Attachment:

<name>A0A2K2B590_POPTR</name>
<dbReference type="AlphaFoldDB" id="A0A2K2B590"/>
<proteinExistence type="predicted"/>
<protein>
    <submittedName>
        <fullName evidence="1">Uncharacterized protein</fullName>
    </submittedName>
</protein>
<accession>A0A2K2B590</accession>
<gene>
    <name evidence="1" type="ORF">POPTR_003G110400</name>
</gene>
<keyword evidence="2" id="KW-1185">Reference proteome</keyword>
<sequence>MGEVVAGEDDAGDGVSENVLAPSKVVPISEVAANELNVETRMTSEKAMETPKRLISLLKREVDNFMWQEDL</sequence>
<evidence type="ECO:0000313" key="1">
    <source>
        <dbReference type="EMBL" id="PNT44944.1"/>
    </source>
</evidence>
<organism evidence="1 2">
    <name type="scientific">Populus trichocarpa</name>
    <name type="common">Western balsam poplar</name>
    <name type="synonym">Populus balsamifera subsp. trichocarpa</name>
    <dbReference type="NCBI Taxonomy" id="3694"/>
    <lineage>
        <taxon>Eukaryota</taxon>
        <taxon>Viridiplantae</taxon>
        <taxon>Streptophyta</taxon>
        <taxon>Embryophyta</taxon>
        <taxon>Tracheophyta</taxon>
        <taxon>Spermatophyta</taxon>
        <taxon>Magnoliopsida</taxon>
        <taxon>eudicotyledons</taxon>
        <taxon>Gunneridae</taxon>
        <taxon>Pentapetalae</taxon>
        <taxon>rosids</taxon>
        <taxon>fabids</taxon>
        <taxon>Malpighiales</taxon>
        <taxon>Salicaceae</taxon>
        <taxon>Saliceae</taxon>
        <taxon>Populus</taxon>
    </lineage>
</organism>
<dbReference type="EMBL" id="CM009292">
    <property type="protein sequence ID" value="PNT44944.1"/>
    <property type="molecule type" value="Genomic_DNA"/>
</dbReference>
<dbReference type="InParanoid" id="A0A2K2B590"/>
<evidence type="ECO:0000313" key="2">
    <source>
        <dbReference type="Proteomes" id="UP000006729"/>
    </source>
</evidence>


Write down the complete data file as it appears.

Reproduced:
<name>A0A2K2B590_POPTR</name>
<dbReference type="AlphaFoldDB" id="A0A2K2B590"/>
<proteinExistence type="predicted"/>
<protein>
    <submittedName>
        <fullName evidence="1">Uncharacterized protein</fullName>
    </submittedName>
</protein>
<accession>A0A2K2B590</accession>
<gene>
    <name evidence="1" type="ORF">POPTR_003G110400</name>
</gene>
<keyword evidence="2" id="KW-1185">Reference proteome</keyword>
<sequence>MGEVVAGEDDAGDGVSENVLAPSKVVPISEVAANELNVETRMTSEKAMETPKRLISLLKREVDNFMWQEDL</sequence>
<evidence type="ECO:0000313" key="1">
    <source>
        <dbReference type="EMBL" id="PNT44944.1"/>
    </source>
</evidence>
<organism evidence="1 2">
    <name type="scientific">Populus trichocarpa</name>
    <name type="common">Western balsam poplar</name>
    <name type="synonym">Populus balsamifera subsp. trichocarpa</name>
    <dbReference type="NCBI Taxonomy" id="3694"/>
    <lineage>
        <taxon>Eukaryota</taxon>
        <taxon>Viridiplantae</taxon>
        <taxon>Streptophyta</taxon>
        <taxon>Embryophyta</taxon>
        <taxon>Tracheophyta</taxon>
        <taxon>Spermatophyta</taxon>
        <taxon>Magnoliopsida</taxon>
        <taxon>eudicotyledons</taxon>
        <taxon>Gunneridae</taxon>
        <taxon>Pentapetalae</taxon>
        <taxon>rosids</taxon>
        <taxon>fabids</taxon>
        <taxon>Malpighiales</taxon>
        <taxon>Salicaceae</taxon>
        <taxon>Saliceae</taxon>
        <taxon>Populus</taxon>
    </lineage>
</organism>
<dbReference type="EMBL" id="CM009292">
    <property type="protein sequence ID" value="PNT44944.1"/>
    <property type="molecule type" value="Genomic_DNA"/>
</dbReference>
<dbReference type="InParanoid" id="A0A2K2B590"/>
<evidence type="ECO:0000313" key="2">
    <source>
        <dbReference type="Proteomes" id="UP000006729"/>
    </source>
</evidence>